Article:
Councils are making good overall progress in personalising adult social care services but workforce development is lagging behind, according to a survey published today.
Almost 93,000 people were recieving personal budgets on 31 March, and this is expected to rise to more than 200,000 by the same time next year.
The joint survey by the Local Government Association and the Association of Directors of Social Services found that more than three-quarters of councils believed the development of preventive services had significantly improved outcomes.
But the survey also showed that while nine out of 10 councils had established teams to address the changes required, the development of local area workforce strategies was “so far very limited.”
This was despite 141 councils considering “significant changes” to assessment and care management arrangements, affecting most of care management staff.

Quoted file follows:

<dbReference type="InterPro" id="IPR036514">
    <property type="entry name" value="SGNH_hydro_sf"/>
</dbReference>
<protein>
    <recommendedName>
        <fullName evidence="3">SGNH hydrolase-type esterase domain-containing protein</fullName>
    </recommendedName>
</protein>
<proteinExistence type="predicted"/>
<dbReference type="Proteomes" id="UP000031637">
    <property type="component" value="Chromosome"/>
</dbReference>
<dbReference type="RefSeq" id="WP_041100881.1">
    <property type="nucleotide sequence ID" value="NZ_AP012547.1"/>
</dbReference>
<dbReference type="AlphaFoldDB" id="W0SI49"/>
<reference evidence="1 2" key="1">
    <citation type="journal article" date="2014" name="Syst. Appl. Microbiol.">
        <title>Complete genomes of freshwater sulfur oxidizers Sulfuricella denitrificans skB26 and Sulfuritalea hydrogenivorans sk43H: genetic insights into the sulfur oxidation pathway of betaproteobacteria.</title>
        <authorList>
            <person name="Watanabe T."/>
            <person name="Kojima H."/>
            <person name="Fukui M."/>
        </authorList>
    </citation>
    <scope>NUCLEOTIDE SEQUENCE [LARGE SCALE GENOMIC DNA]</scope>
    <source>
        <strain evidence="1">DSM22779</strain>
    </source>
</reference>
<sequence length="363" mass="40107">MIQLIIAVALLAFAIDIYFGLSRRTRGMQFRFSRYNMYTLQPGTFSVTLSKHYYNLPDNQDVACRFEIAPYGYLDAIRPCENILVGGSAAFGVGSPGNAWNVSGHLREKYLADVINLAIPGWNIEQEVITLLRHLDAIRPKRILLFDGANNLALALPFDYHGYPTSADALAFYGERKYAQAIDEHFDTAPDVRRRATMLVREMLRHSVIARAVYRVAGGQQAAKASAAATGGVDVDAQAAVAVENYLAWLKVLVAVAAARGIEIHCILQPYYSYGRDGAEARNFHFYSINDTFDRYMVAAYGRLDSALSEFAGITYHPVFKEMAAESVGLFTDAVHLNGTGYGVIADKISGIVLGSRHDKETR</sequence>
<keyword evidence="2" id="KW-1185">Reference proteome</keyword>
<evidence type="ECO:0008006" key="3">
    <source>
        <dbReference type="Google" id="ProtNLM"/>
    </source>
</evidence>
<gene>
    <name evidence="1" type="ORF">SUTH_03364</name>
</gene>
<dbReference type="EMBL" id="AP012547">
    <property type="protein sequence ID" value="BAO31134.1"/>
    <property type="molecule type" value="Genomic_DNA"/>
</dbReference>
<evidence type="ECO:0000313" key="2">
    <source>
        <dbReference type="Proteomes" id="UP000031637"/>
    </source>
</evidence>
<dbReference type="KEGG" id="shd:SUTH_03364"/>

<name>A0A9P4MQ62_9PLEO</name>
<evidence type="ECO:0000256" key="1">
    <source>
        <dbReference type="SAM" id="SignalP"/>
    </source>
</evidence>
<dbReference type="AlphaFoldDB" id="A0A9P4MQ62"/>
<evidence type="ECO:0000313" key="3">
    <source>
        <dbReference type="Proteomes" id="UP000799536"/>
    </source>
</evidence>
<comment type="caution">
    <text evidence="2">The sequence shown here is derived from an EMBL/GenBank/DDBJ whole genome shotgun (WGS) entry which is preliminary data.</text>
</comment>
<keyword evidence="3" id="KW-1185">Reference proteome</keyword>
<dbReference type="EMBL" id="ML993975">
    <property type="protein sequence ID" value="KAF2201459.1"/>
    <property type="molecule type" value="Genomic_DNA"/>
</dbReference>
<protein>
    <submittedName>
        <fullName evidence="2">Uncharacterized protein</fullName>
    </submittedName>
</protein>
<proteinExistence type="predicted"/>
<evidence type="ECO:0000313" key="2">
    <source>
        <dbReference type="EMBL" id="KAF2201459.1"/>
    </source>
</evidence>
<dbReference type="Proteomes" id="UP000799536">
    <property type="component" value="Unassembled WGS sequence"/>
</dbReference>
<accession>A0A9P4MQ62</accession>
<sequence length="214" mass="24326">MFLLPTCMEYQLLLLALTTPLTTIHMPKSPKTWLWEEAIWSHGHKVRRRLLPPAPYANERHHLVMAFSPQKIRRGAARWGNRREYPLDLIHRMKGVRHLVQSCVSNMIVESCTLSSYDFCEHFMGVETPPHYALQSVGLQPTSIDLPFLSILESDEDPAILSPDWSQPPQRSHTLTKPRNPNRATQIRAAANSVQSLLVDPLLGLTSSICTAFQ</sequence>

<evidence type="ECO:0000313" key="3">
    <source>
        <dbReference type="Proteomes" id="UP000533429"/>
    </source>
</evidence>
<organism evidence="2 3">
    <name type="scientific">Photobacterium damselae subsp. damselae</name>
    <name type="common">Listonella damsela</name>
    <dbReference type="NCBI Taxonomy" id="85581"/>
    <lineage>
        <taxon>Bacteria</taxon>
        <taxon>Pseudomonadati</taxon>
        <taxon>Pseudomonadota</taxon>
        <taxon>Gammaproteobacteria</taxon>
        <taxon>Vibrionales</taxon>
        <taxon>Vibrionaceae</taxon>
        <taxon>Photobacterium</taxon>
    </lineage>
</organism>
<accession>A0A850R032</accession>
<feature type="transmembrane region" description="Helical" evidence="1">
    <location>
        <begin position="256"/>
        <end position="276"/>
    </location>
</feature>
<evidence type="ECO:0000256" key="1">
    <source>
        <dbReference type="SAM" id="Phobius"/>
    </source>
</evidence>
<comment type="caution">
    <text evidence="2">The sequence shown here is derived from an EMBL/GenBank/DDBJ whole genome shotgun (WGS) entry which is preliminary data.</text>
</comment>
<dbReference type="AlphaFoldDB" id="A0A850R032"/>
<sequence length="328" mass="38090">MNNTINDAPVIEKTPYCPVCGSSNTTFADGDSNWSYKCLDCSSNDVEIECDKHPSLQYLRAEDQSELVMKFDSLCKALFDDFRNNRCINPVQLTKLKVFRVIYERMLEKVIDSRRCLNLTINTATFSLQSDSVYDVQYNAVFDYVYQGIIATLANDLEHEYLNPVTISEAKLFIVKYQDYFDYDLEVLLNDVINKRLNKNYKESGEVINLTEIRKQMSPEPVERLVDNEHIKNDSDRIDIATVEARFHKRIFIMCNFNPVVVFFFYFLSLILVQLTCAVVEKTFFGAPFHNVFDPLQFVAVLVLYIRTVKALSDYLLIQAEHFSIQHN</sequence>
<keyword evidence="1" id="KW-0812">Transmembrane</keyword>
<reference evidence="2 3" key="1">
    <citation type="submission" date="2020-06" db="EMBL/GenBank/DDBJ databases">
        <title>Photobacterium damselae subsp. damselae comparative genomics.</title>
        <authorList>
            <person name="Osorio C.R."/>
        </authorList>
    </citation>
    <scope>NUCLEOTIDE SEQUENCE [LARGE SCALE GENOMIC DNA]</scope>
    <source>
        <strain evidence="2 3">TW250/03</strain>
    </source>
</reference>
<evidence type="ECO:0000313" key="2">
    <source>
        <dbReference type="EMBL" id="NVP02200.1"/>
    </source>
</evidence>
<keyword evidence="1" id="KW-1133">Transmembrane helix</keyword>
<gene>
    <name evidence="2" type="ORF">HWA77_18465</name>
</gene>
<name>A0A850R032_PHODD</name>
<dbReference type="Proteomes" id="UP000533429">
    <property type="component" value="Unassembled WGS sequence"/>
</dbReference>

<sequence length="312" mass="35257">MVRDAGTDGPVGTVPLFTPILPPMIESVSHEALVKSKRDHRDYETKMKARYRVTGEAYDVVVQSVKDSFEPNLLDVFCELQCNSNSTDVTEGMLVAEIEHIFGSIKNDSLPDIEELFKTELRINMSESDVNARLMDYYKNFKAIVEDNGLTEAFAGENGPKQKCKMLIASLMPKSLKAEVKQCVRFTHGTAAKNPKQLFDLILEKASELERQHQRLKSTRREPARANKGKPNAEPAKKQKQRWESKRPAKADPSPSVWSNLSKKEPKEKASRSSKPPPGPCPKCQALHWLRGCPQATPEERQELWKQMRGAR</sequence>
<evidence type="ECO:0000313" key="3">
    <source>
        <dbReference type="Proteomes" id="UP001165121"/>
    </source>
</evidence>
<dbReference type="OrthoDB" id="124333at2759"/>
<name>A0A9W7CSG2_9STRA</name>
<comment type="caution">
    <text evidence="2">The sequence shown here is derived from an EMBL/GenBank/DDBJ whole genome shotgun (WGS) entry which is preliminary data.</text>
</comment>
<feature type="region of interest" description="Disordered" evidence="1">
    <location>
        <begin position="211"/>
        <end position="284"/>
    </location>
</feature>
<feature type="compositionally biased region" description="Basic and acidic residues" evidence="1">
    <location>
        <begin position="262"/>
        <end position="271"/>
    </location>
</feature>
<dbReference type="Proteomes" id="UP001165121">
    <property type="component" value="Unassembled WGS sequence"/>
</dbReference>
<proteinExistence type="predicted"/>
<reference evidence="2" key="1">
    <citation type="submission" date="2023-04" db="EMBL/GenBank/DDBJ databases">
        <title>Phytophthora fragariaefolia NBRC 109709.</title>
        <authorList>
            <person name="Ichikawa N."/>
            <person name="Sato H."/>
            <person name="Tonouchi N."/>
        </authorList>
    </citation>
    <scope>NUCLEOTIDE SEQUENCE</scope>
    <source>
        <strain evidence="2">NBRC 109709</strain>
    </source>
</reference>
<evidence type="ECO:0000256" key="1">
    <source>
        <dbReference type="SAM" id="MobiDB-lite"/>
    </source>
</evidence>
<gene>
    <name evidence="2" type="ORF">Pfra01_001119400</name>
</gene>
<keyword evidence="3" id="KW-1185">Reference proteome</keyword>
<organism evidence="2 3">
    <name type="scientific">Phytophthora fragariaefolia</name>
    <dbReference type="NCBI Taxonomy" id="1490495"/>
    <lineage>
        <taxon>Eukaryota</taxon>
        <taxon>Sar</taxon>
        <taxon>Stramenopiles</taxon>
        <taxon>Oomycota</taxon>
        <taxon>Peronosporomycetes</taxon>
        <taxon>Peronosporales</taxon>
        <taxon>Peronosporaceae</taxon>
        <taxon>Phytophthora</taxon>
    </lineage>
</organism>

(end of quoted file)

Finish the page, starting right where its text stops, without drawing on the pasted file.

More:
The survey also found that councils perceived committment to the Putting People First programme to be “much weaker” in the private sector, compared with voluntary and third sector organisations and the NHS.
Councils listed a number of challenges to taking Putting People First forward including managing resources in the current economic climate, achieving cultural change among staff, workforce planning and developing personal assistant roles.
Jeff Jerome (right), the national director for social care transformation, said the findings showed a “positive message”.
“The survey indicates very strong progress indeed among a significant number of councils and we are confident this will become much more widespread over the coming year. We will be working both regionally and nationally to ensure this,” he added.
Jenny Owen, president of Adass, said she was “delighted” that more people were getting control of the resources of care and support they needed.
148 out of 150 English councils responded to the survey to measure progress in the first year of implementing Putting People First.
CareSpace: Is personalisation affecting your job?